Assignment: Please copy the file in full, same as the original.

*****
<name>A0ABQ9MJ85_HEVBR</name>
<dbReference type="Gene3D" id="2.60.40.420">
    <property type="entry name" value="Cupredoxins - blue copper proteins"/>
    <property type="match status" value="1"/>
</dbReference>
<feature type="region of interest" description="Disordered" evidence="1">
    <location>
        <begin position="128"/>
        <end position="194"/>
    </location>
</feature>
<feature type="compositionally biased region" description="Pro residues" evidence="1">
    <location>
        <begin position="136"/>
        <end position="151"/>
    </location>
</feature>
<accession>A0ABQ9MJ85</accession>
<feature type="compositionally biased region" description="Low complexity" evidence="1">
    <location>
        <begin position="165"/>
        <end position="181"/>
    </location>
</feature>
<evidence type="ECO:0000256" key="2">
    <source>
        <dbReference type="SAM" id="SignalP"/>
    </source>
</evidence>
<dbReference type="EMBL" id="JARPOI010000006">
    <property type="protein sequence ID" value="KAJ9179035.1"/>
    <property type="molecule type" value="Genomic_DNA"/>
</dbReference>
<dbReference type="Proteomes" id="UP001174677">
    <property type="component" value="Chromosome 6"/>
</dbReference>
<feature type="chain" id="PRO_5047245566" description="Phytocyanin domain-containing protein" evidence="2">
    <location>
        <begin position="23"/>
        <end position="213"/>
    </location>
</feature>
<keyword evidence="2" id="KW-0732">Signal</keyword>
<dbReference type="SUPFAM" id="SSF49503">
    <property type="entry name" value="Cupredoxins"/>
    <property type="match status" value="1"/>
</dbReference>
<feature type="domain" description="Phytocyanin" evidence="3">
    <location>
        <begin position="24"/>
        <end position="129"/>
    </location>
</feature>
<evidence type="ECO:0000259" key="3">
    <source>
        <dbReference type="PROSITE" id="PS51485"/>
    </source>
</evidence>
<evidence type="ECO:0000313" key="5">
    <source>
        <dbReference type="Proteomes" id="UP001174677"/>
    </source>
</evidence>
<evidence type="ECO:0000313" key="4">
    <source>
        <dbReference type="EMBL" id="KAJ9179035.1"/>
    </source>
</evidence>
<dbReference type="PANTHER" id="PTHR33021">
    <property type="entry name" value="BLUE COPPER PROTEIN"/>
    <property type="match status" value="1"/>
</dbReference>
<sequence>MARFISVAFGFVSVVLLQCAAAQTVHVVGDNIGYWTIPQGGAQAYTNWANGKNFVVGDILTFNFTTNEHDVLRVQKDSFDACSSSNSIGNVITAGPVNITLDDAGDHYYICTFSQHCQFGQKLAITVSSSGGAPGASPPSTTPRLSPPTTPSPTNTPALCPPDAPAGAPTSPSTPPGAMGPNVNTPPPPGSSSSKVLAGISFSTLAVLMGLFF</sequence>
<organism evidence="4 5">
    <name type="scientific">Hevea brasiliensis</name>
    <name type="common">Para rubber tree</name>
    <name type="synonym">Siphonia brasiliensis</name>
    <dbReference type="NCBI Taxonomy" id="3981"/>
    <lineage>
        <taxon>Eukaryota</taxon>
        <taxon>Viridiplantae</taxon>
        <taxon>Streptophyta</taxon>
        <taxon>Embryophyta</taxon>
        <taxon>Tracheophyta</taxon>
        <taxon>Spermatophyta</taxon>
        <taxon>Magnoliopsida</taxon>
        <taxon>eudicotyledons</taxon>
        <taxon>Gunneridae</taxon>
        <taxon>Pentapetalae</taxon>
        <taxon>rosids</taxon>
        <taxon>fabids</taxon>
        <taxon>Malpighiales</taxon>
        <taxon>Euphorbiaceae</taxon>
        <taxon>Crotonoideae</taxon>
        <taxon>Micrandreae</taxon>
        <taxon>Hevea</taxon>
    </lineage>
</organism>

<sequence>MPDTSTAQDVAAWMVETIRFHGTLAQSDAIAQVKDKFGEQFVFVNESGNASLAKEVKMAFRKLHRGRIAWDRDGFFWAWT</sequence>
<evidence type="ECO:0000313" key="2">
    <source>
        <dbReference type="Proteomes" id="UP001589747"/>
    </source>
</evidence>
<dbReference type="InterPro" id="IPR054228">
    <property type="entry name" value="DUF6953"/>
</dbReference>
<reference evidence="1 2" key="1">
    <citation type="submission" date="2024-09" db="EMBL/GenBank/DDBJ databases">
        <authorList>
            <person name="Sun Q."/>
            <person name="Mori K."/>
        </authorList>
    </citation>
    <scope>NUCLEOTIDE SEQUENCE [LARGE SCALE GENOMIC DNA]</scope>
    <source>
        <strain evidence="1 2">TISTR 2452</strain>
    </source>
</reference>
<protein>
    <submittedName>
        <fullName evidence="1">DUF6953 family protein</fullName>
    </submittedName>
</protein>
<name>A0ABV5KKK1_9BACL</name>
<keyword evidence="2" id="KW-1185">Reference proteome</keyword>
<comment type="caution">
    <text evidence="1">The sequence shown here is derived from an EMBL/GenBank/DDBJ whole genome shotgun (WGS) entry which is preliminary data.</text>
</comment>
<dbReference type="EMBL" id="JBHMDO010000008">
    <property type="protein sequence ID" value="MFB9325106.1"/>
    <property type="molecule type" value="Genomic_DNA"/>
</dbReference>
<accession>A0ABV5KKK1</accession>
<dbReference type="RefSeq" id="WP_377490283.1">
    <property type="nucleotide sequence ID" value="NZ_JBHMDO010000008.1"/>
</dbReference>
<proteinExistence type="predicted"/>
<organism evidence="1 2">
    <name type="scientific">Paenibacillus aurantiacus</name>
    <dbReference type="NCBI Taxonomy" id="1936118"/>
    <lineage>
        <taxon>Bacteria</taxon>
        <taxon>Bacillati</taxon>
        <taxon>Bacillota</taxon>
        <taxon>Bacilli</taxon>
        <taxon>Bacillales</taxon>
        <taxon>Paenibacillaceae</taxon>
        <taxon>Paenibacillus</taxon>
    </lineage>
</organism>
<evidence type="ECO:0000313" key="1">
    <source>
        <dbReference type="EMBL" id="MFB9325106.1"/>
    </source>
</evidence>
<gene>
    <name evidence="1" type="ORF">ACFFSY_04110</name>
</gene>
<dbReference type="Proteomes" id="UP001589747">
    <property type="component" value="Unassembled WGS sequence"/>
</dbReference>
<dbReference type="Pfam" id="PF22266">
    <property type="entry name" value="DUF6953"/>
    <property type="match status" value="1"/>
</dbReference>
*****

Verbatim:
<name>A0ABQ9MJ85_HEVBR</name>
<dbReference type="Gene3D" id="2.60.40.420">
    <property type="entry name" value="Cupredoxins - blue copper proteins"/>
    <property type="match status" value="1"/>
</dbReference>
<feature type="region of interest" description="Disordered" evidence="1">
    <location>
        <begin position="128"/>
        <end position="194"/>
    </location>
</feature>
<feature type="compositionally biased region" description="Pro residues" evidence="1">
    <location>
        <begin position="136"/>
        <end position="151"/>
    </location>
</feature>
<accession>A0ABQ9MJ85</accession>
<feature type="compositionally biased region" description="Low complexity" evidence="1">
    <location>
        <begin position="165"/>
        <end position="181"/>
    </location>
</feature>
<evidence type="ECO:0000256" key="2">
    <source>
        <dbReference type="SAM" id="SignalP"/>
    </source>
</evidence>
<dbReference type="EMBL" id="JARPOI010000006">
    <property type="protein sequence ID" value="KAJ9179035.1"/>
    <property type="molecule type" value="Genomic_DNA"/>
</dbReference>
<dbReference type="Proteomes" id="UP001174677">
    <property type="component" value="Chromosome 6"/>
</dbReference>
<feature type="chain" id="PRO_5047245566" description="Phytocyanin domain-containing protein" evidence="2">
    <location>
        <begin position="23"/>
        <end position="213"/>
    </location>
</feature>
<keyword evidence="2" id="KW-0732">Signal</keyword>
<dbReference type="SUPFAM" id="SSF49503">
    <property type="entry name" value="Cupredoxins"/>
    <property type="match status" value="1"/>
</dbReference>
<feature type="domain" description="Phytocyanin" evidence="3">
    <location>
        <begin position="24"/>
        <end position="129"/>
    </location>
</feature>
<evidence type="ECO:0000259" key="3">
    <source>
        <dbReference type="PROSITE" id="PS51485"/>
    </source>
</evidence>
<evidence type="ECO:0000313" key="5">
    <source>
        <dbReference type="Proteomes" id="UP001174677"/>
    </source>
</evidence>
<evidence type="ECO:0000313" key="4">
    <source>
        <dbReference type="EMBL" id="KAJ9179035.1"/>
    </source>
</evidence>
<dbReference type="PANTHER" id="PTHR33021">
    <property type="entry name" value="BLUE COPPER PROTEIN"/>
    <property type="match status" value="1"/>
</dbReference>
<sequence>MARFISVAFGFVSVVLLQCAAAQTVHVVGDNIGYWTIPQGGAQAYTNWANGKNFVVGDILTFNFTTNEHDVLRVQKDSFDACSSSNSIGNVITAGPVNITLDDAGDHYYICTFSQHCQFGQKLAITVSSSGGAPGASPPSTTPRLSPPTTPSPTNTPALCPPDAPAGAPTSPSTPPGAMGPNVNTPPPPGSSSSKVLAGISFSTLAVLMGLFF</sequence>
<organism evidence="4 5">
    <name type="scientific">Hevea brasiliensis</name>
    <name type="common">Para rubber tree</name>
    <name type="synonym">Siphonia brasiliensis</name>
    <dbReference type="NCBI Taxonomy" id="3981"/>
    <lineage>
        <taxon>Eukaryota</taxon>
        <taxon>Viridiplantae</taxon>
        <taxon>Streptophyta</taxon>
        <taxon>Embryophyta</taxon>
        <taxon>Tracheophyta</taxon>
        <taxon>Spermatophyta</taxon>
        <taxon>Magnoliopsida</taxon>
        <taxon>eudicotyledons</taxon>
        <taxon>Gunneridae</taxon>
        <taxon>Pentapetalae</taxon>
        <taxon>rosids</taxon>
        <taxon>fabids</taxon>
        <taxon>Malpighiales</taxon>
        <taxon>Euphorbiaceae</taxon>
        <taxon>Crotonoideae</taxon>
        <taxon>Micrandreae</taxon>
        <taxon>Hevea</taxon>
    </lineage>
</organism>

<sequence>MPDTSTAQDVAAWMVETIRFHGTLAQSDAIAQVKDKFGEQFVFVNESGNASLAKEVKMAFRKLHRGRIAWDRDGFFWAWT</sequence>
<evidence type="ECO:0000313" key="2">
    <source>
        <dbReference type="Proteomes" id="UP001589747"/>
    </source>
</evidence>
<dbReference type="InterPro" id="IPR054228">
    <property type="entry name" value="DUF6953"/>
</dbReference>
<reference evidence="1 2" key="1">
    <citation type="submission" date="2024-09" db="EMBL/GenBank/DDBJ databases">
        <authorList>
            <person name="Sun Q."/>
            <person name="Mori K."/>
        </authorList>
    </citation>
    <scope>NUCLEOTIDE SEQUENCE [LARGE SCALE GENOMIC DNA]</scope>
    <source>
        <strain evidence="1 2">TISTR 2452</strain>
    </source>
</reference>
<protein>
    <submittedName>
        <fullName evidence="1">DUF6953 family protein</fullName>
    </submittedName>
</protein>
<name>A0ABV5KKK1_9BACL</name>
<keyword evidence="2" id="KW-1185">Reference proteome</keyword>
<comment type="caution">
    <text evidence="1">The sequence shown here is derived from an EMBL/GenBank/DDBJ whole genome shotgun (WGS) entry which is preliminary data.</text>
</comment>
<dbReference type="EMBL" id="JBHMDO010000008">
    <property type="protein sequence ID" value="MFB9325106.1"/>
    <property type="molecule type" value="Genomic_DNA"/>
</dbReference>
<accession>A0ABV5KKK1</accession>
<dbReference type="RefSeq" id="WP_377490283.1">
    <property type="nucleotide sequence ID" value="NZ_JBHMDO010000008.1"/>
</dbReference>
<proteinExistence type="predicted"/>
<organism evidence="1 2">
    <name type="scientific">Paenibacillus aurantiacus</name>
    <dbReference type="NCBI Taxonomy" id="1936118"/>
    <lineage>
        <taxon>Bacteria</taxon>
        <taxon>Bacillati</taxon>
        <taxon>Bacillota</taxon>
        <taxon>Bacilli</taxon>
        <taxon>Bacillales</taxon>
        <taxon>Paenibacillaceae</taxon>
        <taxon>Paenibacillus</taxon>
    </lineage>
</organism>
<evidence type="ECO:0000313" key="1">
    <source>
        <dbReference type="EMBL" id="MFB9325106.1"/>
    </source>
</evidence>
<gene>
    <name evidence="1" type="ORF">ACFFSY_04110</name>
</gene>
<dbReference type="Proteomes" id="UP001589747">
    <property type="component" value="Unassembled WGS sequence"/>
</dbReference>
<dbReference type="Pfam" id="PF22266">
    <property type="entry name" value="DUF6953"/>
    <property type="match status" value="1"/>
</dbReference>